My shocked friend estimated that almost 9 in 10 (no, that’s not a typo–almost 90%!) of the striker-fired guns experienced at least one failure to fire or eject in the course of the five-round test, mostly attributable to an excess of congealed oil and solvent in the striker channels and/or extractor pockets of the guns. One officer (who, ironically, was a certified Glock armorer) had three of his five Glocks fail to run reliably. One M&P pistol that was tested beyond the 5 rounds malfunctioned a total of 5 times in 15 rounds.

A common sight, during the inspection–a striker channel that was so contaminated with goo, that it robbed necessary energy from the striker, leading to light strikes and failures to fire.

In contrast, NONE of the revolvers that were tested failed to fire or extract, even on the S&W 340 PD snub that lost part of its Scandium alloy frame due to corrosion stress cracking (a chunk literally flew off the frame where the barrel threads into it), or the Airweight 642 whose yoke and cylinder were so corroded and dirty that the whole assembly had to be beaten off the frame with a mallet for cleaning. The revolvers simply worked—ALL of them.

A small sample of the duty rounds which failed to fire during the inspection, as a result of light strikes by contaminated, striker-fired autos.
Even with a frame failure, this S&W 340 PD finished off its cylinder of five .38 Special +P Gold Dots without a hitch.

It doesn’t appear that my friend’s experience is unusual, either. Lately, we’re seeing a large number of police shootings, from around the country, where officers are having failures to fire or eject (typically on the first round from the gun) with their striker-fired, semiauto pistols, in circumstances where it does not appear that the malfunctions can be blamed on shooter error (an improper grip, weak platform, interfering with the slide, etc.). In cases like this one, this one, this onethis one, and this one, the semiauto pistols that the aforementioned author thinks are more reliable than revolvers, are failing miserably.

Abuse versus neglect

So, there must be something else that’s going on here, something more nuanced in the reliability comparison between revolver and auto, right? Yes, there is, and it’s the difference between abuse and neglect.

Abuse occurs when you use something for the wrong purpose, or mistreat it and cause damage. In the context of guns, we abuse them when we drop them, bang them against hard objects, use them as impact tools, or let them get excessively dirty or contaminated.

In contrast, neglect occurs when you fail to care for something, and don’t attend to its needs properly. In the context of guns, we neglect them when we don’t conduct routine cleaning and lubrication, fail to perform scheduled parts replacements (like spring changes), and fail to load them with quality ammunition.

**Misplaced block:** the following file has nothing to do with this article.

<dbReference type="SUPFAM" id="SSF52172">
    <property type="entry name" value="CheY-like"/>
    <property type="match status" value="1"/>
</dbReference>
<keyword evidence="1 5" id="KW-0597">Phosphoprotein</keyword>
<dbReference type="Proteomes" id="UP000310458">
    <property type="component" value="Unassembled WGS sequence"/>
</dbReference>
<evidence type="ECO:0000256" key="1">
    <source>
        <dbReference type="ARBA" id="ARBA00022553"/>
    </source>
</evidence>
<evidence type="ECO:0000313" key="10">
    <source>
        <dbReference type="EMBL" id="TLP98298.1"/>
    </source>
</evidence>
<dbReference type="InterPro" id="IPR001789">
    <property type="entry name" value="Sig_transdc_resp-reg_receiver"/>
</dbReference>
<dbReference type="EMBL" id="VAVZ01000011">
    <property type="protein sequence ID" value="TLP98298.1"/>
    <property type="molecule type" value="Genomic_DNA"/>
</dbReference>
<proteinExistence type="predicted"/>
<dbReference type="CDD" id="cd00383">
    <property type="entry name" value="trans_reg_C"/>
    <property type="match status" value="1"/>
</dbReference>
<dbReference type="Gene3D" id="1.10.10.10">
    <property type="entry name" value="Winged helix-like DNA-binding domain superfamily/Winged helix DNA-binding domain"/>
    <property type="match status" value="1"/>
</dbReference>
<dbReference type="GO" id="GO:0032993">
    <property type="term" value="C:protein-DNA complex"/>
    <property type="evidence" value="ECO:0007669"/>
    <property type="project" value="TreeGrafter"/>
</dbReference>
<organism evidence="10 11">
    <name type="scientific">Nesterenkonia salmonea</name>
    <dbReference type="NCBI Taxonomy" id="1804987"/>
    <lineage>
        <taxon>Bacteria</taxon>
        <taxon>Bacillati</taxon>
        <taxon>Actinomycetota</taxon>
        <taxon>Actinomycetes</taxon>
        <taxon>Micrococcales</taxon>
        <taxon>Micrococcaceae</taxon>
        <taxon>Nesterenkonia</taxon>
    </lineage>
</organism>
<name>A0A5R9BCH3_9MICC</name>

Guns don’t like to be neglected OR abused, but a legion of sharp RevolverGuys from around the world have previously noted that autopistols tend to be more resistant to abuse, while revolvers tend to be more resistant to neglect.  We’ll also observe that autos tend to be less resistant to deficiencies in the shooter’s technique, and a balanced view of revolver and auto reliability needs to take all of these factors into effect.

By the very nature of their design, revolvers have a greater number of finely-tuned parts, are more “open” to contaminants, and operate with more restrictive tolerances than their autopistol brethren, making them less resistant to abuse.  A revolver is more likely to be rendered inoperative when it’s dropped on the concrete or in the mud—things an auto will more easily shrug off.

There’s a bunch of articles on Al Gore’s interweb that teach you how to properly lubricate your auto, but almost none for revolvers. Ever wonder why? Me neither.

In contrast, an autopistol is more finicky and is more likely to malfunction when it hasn’t been properly lubricated, its interval parts haven’t been replaced in a timely fashion, it’s fed ammunition that it doesn’t like, or the shooter’s “platform” is compromised in some way. An auto might choke if it’s bone dry, limp-wristed, has a tired recoil or magazine spring, or is fed ammunition that is considerably more or less powerful than normal, but a revolver will typically laugh all of that off.  As Darryl Bolke has noted in these pages, you can stick a revolver in a sock drawer for half a century (or maybe a cop’s pocket or ankle holster for a month?) and it will work as long as you can pull the trigger, but the same result is not as likely with an auto.


So, the question of reliability is highly dependent on context, with the answer depending largely on the skill and technique of the operator, and whether or not the equipment has suffered from  abuse or neglect. In an austere, harsh setting, like a military battlefield, we might default to equipment that offers greater resistance to abuse. However, in a situation where the equipment is less likely to be harshly mistreated, and more likely to be simply ignored by an inattentive user, or employed by a less-skilled operator, we might benefit from placing more emphasis on resistance to neglect and poor technique.